Teenage runner stretching before a race

Learning Your Running Lingo

Just like any sport, running has its very own language. Some of the vocabulary and terms that are used by runners might be hard to decode by those who are new to the sport. Don't worry though, this blog will explain the most popular running terms that you need to know!

Cool Down:  Similar to a warm-up, but done AFTER your workout. A cool-down consists of light jogging and stretching to help return your body to its original state gradually.

Dynamic Stretching: This type of stretching is movement based as opposed to stretching while standing still or sitting. Dynamic stretches are a great way to warm up prior to a workout or run. Some examples of dynamic stretches are high knees, jumping jacks, and skater hops. Click Here for an example of a quick and effective dynamic warm-up.

Fartlek: Swedish for “Speed Play.” A fartlek workout is a continuous run where you alternate running at a fast pace with a moderate pace for a set period of time or distance. Example: 12 minute Fartlek run. Start by running at a fast pace for 1 minute, followed by running at a moderate pace for 1 minute. Then at a fast pace for 2 minutes, followed by a moderate pace for 2 minutes. Finally run at a fast pace for 3 minutes, followed by moderate pace for 3 minutes.

Interval Workouts: A running workout consisting of running for a short and intense period, followed by a rest/recovery period, typically of an equal amount of time. Example: Run 400 meters, light jog for 400 meters. Repeat 4 times.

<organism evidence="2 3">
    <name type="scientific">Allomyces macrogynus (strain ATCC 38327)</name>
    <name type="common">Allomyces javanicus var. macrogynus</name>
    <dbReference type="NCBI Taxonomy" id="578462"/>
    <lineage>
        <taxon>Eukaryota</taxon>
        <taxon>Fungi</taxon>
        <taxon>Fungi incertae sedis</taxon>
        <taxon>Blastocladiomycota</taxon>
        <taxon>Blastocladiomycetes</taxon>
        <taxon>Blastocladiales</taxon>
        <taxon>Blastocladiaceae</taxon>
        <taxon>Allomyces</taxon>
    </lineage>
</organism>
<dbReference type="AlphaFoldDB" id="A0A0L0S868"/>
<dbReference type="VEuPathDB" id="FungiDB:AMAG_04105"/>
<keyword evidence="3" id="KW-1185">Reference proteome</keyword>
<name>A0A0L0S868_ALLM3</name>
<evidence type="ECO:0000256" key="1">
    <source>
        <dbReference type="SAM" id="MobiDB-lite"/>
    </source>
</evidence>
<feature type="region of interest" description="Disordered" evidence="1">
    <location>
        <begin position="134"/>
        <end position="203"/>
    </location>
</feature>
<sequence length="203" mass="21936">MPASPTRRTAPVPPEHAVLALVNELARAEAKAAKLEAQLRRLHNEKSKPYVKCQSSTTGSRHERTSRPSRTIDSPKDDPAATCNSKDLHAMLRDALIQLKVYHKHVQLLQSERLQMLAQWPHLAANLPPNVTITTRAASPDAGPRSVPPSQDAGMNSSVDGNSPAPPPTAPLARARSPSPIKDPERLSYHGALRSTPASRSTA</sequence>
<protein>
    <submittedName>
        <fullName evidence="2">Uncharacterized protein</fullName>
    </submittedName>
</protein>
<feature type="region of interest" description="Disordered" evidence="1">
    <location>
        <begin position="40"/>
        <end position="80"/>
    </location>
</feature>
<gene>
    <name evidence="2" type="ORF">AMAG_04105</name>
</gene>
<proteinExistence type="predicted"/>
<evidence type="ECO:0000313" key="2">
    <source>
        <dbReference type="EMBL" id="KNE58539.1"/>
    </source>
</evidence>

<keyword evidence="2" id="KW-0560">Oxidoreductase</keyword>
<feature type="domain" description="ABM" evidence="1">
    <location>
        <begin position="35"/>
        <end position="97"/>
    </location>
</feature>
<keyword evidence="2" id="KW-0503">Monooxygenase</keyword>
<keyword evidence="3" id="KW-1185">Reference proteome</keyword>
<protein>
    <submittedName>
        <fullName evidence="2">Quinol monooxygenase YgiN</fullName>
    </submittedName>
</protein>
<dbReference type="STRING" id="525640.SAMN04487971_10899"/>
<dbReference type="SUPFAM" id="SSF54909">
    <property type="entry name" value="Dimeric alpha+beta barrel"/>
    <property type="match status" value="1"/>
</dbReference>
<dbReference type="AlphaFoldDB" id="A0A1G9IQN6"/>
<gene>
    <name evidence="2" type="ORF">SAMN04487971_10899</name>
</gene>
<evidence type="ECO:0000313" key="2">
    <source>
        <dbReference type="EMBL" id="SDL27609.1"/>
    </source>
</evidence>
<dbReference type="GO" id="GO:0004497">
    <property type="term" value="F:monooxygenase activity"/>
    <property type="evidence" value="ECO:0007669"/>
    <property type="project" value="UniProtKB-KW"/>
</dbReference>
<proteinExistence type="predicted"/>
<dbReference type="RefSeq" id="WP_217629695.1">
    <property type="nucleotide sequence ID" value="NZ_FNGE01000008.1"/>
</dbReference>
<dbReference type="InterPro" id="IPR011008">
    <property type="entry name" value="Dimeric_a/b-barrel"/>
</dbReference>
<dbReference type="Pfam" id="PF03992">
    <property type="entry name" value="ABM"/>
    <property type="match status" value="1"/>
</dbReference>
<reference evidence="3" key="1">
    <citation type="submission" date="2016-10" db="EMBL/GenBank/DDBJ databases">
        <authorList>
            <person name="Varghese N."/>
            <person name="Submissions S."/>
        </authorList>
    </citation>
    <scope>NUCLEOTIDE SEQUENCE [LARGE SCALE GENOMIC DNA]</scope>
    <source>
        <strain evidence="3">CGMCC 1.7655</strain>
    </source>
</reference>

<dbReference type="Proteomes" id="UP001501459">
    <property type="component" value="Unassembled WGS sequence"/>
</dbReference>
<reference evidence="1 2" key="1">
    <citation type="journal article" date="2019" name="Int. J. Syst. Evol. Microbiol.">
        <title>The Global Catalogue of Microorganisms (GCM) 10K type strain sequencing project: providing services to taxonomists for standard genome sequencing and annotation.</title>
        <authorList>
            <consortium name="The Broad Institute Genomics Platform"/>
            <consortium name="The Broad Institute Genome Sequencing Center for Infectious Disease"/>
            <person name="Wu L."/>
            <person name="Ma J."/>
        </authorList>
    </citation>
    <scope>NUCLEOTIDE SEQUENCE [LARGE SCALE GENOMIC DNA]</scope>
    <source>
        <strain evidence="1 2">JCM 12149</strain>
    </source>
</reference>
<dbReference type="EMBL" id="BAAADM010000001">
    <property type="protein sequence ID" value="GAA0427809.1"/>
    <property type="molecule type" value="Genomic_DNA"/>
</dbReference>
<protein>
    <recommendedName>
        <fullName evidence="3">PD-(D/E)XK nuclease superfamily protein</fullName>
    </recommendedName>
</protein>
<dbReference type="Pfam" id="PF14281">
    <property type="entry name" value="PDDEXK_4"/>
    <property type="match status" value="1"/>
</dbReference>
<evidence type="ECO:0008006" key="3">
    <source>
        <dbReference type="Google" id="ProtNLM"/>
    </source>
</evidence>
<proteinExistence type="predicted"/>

Kick: A “Kick” is a term that describes increasing your speed during the final stretch of your race.

Pace: Your pace is how long it takes you to cover a certain distance. If you run 2 miles in 16 minutes then you are running at an 8 minute mile pace. This can be used for any distance.

PR: Short for “Personal Record.” You may also hear people say PB which stands for “Personal Best.”

Recovery Run: These are shorter runs typically at an easier pace that are done 24-48 hours after a big workout or race. Recovery runs are designed to help your body rest and recharge before your next workout.

Splits: Splits are used to break down your race into smaller increments. Example: I ran 2 miles in 20 minutes. My first mile “split” was 11 minutes, my second mile “split” was 9 minutes. A similar term commonly used is “Negative Split.” A negative split is when you run faster in the 2nd half of your race compared to the 1st half.

Static Stretching: This type of stretching is done in a still position. Often involves holding a certain position for a set period of time. Static stretching is great for increasing your flexibility. Example: Reaching down and touching your toes for 20 seconds.

Striders: A great way to warm up or cool down before or after a workout or race. Striders involve running for about 100 meters or 15-20 seconds at a fast pace and progressively getting faster as you go. The beginning of your strider should be a quick jog pace. As you run continue to pick up speed so that by the end you are sprinting. These are designed to activate your fast-twitch muscles and get you ready to run.

Taper: Refers to reducing your mileage and intensity of your training in the final days before a big race. This will ensure that your body is fully rested and recovered, and ready to go on race day!

Tempo Run: Also known as “Threshold Runs”, these runs are long runs that are run at just above your comfortable pace. It should be a challenge to hold the pace, but not overly hard. This type of workout helps you simulate a race day feeling and is great for improving your endurance.

Warm-Up: Preparing your body for a workout or run of any kind. This can involve light jogging, stretching, or anything that increases your heart rate and activates your muscles.  

Popular Race Lengths:

5k – 3.1 miles

10k – 6.2 miles

Half Marathon – 13.1 miles

Marathon – 26.2 miles


We hope this helps you on your path to becoming a Runner of STEEL!

- John Cotton; Youth Program Services Coordinator